Dec. 28 (Bloomberg) -- New York Attorney General Eric Schneiderman persuaded a federal judge to decide a dispute with the Bernard Madoff brokerage trustee over distributing a $415 million settlement with a Ponzi scheme investor to victims of the fraud.
U.S. District Judge Jed Rakoff in Manhattan said he was convinced the case, started in bankruptcy court by trustee Irving Picard, requires a ruling by a higher court “after carefully considering the parties’ written submissions and oral argument,” according to an order filed today.
Schneiderman in June agreed to settle a state lawsuit against the former Madoff investor, J. Ezra Merkin, by allotting most of the settlement money to investors in Merkin’s hedge funds and the rest to the state. Picard responded by suing Schneiderman in bankruptcy court to stop him from completing the deal, saying it obstructs his own efforts to collect $500 million from Merkin and his funds for a different group of investors.
Picard has said that under bankruptcy law he has sole right to sue former Madoff investors who allegedly knew of the fraud, and decide who gets the money. Rakoff has knocked tens of billions of dollars off of Picard’s claims through rulings on his rights as trustee and liquidator of the con man’s estate.
Asking Rakoff to take this case, New York’s highest law enforcement official argued that Picard hadn’t established a legal claim to any of Merkin’s assets.
It would be “unprecedented” for a bankruptcy court to stop the settlement of claims by a state law enforcement agency, “on the ground that the settlement might make it difficult for the trustee to collect a judgment he hopes to obtain someday,” Schneiderman said in court filings.
“We are pleased with the judge’s decision,” said James Freedland, a spokesman for the attorney general. Amanda Remus, a Picard spokeswoman, didn’t immediately respond to an e-mail seeking comment.
Picard’s suit against Schneiderman is one of two similar court fights that set the trustee against a state attorney general. Picard was ordered into mediation after suing California Attorney General Kamala Harris, alleging her $270 million lawsuit against a former Madoff investor’s estate interfered with his collection of assets, and would help only Californians.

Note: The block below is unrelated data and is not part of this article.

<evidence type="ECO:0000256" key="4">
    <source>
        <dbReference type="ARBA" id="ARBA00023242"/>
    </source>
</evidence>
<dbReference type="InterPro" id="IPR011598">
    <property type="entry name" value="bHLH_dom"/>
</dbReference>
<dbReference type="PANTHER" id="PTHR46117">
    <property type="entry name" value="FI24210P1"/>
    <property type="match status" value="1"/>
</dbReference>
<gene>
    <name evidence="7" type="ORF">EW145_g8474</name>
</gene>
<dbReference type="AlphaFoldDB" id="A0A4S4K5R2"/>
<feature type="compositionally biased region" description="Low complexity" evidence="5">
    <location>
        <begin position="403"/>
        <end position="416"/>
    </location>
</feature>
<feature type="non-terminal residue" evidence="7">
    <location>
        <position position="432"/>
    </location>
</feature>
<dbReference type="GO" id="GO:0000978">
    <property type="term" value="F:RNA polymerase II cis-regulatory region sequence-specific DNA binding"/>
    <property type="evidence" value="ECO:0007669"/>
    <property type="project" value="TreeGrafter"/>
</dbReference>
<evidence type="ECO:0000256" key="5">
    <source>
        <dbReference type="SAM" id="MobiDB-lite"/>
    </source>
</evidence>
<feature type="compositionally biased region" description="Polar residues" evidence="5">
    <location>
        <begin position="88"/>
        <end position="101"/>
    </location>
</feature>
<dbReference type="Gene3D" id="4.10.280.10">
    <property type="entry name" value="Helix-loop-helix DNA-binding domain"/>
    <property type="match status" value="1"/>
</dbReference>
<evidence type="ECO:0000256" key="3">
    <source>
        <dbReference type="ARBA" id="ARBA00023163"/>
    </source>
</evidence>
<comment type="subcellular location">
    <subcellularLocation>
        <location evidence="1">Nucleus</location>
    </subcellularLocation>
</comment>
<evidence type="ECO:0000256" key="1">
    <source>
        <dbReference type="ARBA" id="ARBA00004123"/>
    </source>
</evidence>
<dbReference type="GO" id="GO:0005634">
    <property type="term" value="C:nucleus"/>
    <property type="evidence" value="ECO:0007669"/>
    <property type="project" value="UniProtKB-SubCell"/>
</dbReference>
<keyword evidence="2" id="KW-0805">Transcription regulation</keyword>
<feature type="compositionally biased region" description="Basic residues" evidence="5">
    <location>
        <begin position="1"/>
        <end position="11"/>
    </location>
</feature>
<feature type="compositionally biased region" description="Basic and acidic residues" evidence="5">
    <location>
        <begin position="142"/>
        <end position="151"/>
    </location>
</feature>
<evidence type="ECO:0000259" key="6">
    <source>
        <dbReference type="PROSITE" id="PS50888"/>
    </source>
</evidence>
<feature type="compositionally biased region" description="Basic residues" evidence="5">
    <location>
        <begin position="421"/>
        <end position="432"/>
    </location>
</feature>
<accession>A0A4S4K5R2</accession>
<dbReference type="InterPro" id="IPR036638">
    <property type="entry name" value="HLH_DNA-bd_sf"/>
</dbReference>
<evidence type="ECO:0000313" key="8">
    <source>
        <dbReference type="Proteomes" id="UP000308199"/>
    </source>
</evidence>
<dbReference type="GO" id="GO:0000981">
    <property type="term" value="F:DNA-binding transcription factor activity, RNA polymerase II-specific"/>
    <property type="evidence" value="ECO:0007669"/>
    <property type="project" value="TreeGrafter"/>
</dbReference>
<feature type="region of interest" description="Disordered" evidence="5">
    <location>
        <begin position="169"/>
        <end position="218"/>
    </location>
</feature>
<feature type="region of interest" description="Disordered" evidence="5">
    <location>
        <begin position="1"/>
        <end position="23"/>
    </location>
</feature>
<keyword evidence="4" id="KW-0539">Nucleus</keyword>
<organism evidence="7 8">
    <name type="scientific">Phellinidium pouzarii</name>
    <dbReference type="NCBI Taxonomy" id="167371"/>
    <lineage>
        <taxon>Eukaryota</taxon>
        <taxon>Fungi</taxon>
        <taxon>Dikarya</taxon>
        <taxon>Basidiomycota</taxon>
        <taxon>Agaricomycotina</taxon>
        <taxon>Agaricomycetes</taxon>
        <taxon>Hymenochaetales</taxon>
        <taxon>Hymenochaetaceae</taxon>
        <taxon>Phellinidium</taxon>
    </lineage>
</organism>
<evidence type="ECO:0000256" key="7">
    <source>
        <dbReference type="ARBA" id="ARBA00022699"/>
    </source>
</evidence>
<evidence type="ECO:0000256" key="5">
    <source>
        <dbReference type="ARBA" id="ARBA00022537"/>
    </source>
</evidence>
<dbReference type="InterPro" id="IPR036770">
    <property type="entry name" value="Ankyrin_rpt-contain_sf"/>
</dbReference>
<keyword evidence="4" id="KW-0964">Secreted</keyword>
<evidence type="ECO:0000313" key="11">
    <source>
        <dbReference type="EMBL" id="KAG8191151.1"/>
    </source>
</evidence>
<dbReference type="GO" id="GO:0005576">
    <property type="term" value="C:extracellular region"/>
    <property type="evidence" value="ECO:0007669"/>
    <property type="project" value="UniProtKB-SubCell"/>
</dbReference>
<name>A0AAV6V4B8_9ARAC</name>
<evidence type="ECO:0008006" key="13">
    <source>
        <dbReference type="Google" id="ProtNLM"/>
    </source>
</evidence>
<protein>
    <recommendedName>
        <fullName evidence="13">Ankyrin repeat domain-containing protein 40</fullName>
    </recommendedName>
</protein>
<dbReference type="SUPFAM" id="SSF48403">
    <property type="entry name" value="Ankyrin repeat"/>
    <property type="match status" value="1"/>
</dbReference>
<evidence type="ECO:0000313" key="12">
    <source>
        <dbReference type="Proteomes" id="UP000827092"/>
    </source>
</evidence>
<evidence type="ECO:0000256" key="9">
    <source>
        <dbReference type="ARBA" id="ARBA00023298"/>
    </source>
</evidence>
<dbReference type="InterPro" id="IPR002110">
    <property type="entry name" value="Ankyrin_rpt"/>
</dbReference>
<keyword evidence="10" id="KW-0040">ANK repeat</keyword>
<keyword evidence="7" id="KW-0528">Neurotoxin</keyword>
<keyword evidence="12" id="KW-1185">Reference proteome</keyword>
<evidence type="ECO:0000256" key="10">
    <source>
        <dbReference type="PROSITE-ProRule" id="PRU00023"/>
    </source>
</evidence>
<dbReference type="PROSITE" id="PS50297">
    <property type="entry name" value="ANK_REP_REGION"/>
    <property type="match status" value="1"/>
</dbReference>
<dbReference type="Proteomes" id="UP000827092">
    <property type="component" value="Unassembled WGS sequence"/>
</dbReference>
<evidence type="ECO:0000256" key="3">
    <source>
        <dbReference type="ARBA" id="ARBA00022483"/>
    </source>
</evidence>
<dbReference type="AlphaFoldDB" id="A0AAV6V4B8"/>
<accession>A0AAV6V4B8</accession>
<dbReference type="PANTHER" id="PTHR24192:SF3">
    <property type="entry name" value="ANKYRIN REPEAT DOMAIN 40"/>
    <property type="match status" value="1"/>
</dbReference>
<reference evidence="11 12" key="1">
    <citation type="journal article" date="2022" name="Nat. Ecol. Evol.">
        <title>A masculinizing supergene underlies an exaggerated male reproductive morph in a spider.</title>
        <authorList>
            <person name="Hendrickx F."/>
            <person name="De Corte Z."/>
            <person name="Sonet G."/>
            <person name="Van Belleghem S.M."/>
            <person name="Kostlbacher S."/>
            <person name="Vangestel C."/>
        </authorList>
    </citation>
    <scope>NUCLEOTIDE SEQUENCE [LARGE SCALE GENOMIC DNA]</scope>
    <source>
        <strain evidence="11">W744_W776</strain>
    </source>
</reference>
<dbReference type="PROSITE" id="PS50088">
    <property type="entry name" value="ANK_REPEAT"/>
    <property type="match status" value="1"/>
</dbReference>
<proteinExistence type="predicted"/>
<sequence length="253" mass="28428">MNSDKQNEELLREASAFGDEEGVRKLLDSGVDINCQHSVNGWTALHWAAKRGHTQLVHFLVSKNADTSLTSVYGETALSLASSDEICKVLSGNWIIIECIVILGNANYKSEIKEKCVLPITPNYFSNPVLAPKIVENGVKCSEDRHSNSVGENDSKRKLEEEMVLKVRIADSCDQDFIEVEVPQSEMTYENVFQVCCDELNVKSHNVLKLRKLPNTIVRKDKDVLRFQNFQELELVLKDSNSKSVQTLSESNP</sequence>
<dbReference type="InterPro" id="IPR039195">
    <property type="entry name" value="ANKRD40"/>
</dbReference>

Both attorneys general portray their fight with Picard in court filings as a clash between federal bankruptcy law, which describes a trustee’s powers in fraud cases, and state law governing their right to bring similar cases against investors who funneled money to the Madoff Ponzi scheme.
According to Schneiderman, Picard is interfering with the attorney general’s power to enforce New York’s Martin Act and other legal rights of the people of the state. Since 2009, Picard has “made intermittent efforts to intimidate” New York’s attorneys general, threatening to sue to make them turn over any funds taken from Merkin, Schneiderman said in a September filing.
Removing the case from bankruptcy court “will promote judicial efficiency and avoid further delay in making distributions from the Merkin defendants’ assets” to hundreds of investors who otherwise would get nothing from Madoff’s estate, he told Rakoff.
Late last year, a Picard lawyer called the attorney general’s office, saying he had heard a settlement was close, Schneiderman said. Picard’s lawyer said the trustee would sue to stop the deal “if the NYAG did not agree within 48 hours that the bankruptcy court would have exclusive jurisdiction over any disputes between the trustee and the NYAG,” according to a September filing.
The attorney general rejected the demand, offering to hold a meeting that the lawyer said he would set up and never did, Schneiderman said.
Rakoff told the lawyers for the two sides to call the court by Jan. 4 to set up a schedule. He would explain his decision to take the case in a written opinion later, the judge said.
The case is Picard v. Schneiderman, 12-cv-06733, U.S. District Court, Southern District of New York (Manhattan).